You likely don't need anyone to tell you that having the flu is not fun (unless you're someone who gets their flu shot each year, in which case, good for you!). The fever, the muscle aches, the cough—they're all pretty miserable symptoms that can knock you out for days.
Unfortunately, "days" is a little vague when it comes to just how long you'll be out of commission if and when the flu strikes—you know, because life doesn't stop just because you're feeling under the weather. So how long exactly should you expect to be flu-like if you're hit with the virus? Health asked an expert what you can expect if you're bedridden at all this winter—and when you'll be able to get back to the daily grind.
How long does the flu last?
The short answer: three to seven days, according to Vanessa Raabe, MD, an infectious disease specialist at NYU Langone. Flu symptoms—muscle aches, high fever, a cough—usually appear one to four days after a person is infected.
But even though you might be doing much better a week after becoming ill, it could take longer than that for all of your flu symptoms, such as a cough, to disappear. Dr. Raabe adds that you might take longer to heal if you develop a complication because of the flu. Moderate flu complications include sinus and ear infections, per the CDC. More serious complications include pneumonia, brain or heart inflammation, sepsis, and multi-organ failure.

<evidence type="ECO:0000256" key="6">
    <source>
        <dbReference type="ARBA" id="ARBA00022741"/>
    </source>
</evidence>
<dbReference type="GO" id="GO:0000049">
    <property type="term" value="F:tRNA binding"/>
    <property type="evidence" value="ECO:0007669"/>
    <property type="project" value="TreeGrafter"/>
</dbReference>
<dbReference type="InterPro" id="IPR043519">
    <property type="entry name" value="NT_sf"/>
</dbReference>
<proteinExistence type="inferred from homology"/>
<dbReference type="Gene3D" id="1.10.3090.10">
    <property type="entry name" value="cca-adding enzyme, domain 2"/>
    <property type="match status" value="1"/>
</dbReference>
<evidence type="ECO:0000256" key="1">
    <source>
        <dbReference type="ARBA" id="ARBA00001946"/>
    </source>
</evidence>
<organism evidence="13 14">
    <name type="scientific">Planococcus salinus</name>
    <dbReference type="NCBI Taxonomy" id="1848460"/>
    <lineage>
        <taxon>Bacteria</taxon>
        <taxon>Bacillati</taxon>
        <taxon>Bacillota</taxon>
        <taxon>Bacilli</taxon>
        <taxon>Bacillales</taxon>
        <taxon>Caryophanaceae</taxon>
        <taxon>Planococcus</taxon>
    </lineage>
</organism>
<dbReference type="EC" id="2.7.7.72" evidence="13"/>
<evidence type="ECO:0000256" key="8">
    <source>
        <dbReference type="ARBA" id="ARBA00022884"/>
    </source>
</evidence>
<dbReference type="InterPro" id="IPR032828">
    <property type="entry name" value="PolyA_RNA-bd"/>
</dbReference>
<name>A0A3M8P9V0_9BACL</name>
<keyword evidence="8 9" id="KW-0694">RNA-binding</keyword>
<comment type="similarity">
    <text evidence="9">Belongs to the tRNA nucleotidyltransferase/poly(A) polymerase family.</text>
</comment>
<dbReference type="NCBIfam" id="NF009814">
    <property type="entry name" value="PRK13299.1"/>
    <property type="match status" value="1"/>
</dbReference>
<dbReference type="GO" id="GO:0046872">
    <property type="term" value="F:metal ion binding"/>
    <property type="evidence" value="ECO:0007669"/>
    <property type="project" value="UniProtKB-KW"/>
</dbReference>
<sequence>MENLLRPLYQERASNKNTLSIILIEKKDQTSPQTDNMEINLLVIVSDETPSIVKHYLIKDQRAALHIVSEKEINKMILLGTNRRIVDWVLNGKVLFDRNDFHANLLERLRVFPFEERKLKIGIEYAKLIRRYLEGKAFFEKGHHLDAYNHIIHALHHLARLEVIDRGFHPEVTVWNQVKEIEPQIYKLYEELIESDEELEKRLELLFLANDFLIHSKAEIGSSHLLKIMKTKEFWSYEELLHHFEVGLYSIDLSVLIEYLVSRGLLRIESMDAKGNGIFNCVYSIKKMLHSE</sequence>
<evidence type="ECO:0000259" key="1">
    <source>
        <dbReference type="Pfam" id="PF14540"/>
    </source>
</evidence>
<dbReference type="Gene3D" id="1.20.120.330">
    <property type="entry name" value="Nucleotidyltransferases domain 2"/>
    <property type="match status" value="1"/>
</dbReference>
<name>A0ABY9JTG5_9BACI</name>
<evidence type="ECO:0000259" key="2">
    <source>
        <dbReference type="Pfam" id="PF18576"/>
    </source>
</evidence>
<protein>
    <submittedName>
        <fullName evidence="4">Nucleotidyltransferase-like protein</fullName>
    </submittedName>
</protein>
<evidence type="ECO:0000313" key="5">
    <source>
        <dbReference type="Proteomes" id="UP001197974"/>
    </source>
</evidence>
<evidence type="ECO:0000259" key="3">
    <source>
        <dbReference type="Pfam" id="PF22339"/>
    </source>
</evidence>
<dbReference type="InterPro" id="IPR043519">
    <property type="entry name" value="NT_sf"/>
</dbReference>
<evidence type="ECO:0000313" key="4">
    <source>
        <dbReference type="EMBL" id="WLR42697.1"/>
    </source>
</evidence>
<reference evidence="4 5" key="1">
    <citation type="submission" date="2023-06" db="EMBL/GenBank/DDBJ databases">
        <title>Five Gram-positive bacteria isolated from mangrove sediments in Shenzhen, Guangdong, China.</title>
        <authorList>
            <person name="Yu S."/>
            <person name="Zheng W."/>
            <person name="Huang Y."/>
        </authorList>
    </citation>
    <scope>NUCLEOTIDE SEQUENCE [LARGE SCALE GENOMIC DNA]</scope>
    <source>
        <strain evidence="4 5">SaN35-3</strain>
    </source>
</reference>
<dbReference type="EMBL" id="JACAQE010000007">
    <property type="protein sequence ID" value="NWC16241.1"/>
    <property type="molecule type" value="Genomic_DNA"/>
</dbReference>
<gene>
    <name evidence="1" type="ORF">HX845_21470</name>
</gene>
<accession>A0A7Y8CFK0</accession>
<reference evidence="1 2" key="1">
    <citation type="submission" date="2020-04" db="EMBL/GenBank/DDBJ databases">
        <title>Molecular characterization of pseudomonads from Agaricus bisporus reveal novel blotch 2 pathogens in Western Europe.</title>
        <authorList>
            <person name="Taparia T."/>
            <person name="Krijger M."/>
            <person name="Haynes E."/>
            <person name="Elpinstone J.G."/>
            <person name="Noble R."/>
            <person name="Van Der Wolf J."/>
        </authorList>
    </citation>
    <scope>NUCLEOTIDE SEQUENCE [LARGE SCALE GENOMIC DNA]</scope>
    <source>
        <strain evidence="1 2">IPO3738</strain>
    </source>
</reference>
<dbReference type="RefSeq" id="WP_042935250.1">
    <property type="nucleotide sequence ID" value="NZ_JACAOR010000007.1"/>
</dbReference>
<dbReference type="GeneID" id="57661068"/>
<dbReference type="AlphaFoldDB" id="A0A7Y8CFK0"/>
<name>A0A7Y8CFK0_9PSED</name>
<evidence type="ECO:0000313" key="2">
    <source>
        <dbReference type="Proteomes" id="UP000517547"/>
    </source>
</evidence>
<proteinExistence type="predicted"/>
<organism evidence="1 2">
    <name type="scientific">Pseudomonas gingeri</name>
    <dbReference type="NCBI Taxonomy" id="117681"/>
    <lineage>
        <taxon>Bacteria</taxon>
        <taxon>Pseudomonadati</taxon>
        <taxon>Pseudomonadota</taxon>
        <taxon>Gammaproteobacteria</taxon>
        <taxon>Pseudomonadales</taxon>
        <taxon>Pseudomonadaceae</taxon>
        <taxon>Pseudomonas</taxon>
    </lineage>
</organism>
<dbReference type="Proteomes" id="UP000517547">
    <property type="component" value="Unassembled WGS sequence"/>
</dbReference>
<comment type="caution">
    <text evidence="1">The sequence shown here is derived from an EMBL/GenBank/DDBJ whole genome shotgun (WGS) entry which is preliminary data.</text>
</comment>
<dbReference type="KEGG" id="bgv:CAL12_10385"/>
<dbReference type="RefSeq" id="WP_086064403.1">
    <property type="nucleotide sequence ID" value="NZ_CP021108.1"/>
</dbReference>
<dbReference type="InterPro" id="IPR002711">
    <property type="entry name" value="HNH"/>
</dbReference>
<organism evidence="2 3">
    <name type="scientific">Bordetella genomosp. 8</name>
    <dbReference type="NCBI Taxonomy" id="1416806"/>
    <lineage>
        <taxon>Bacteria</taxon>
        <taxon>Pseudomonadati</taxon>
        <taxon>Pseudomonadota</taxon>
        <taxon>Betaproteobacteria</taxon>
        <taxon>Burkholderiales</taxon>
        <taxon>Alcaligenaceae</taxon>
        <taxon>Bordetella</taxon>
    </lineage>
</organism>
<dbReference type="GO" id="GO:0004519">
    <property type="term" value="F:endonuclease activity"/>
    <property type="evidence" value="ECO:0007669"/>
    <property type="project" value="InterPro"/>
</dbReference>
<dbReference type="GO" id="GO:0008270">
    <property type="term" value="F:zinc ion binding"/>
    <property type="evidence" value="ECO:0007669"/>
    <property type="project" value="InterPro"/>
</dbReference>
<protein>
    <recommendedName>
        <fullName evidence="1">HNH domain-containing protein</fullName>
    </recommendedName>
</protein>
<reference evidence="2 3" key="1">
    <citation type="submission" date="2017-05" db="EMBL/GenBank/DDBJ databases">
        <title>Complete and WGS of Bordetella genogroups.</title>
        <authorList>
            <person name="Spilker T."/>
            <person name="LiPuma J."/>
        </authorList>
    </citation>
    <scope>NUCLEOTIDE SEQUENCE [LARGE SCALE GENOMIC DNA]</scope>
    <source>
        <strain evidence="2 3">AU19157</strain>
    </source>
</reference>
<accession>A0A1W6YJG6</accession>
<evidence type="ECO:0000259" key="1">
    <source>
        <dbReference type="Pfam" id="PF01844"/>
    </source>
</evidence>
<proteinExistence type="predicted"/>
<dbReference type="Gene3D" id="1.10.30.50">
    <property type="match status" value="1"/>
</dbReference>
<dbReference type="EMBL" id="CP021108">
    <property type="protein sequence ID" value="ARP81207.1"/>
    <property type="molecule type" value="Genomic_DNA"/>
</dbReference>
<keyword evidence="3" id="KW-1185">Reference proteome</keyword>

So how long are you contagious?
“While you are most contagious during the first few days after symptoms appear, you can start spreading flu as early as the day before your symptoms appear,” says Dr. Raabe. (That’s right, you can spread the flu before you even know you have it, which is the millionth reason you should get a flu shot this year.)
Dr. Raabe says that most adults who are otherwise healthy will no longer be contagious after about a week of having the flu. “However, adults with chronic illnesses or problems with their immune system and young children who get the flu may be contagious for longer,” says Dr. Raabe.
How long should you rest after having the flu?
While your body is battling the flu, you’ll likely be sleeping—a lot. But you shouldn’t necessarily jump right back into your normal routine if you go without coughing for a few hours.
Dr. Raabe says you should wait at least 24 hours after your fever goes away before exercising or going back to work. (This means without the help of fever-reducing medications like ibuprofen, BTW.) And even if your fever goes away for at least 24 hours, you shouldn’t necessarily get right back to the gym, if your symptoms aren’t manageable yet.
When you do get back into your fitness routine, try to take it easy at first, Dr. Raabe recommends. “Flu can cause muscle aches and fatigue that can last for a variable amount of time so it’s best to start with light workouts when you resume exercising and gradually increase back to your normal exercise routine based no your energy level,” she says.
A good way to avoid the annoying side effects of the flu, the best you can? Get a flu shot (does this sound like a broken record yet?). “Getting a flu shot can reduce your risk of getting the flu and although it’s not a guarantee you won’t get sick with flu, it reduces the chance of you getting a severe case,” says Dr. Raabe. In other words, it’s well worth the basically painless prick.
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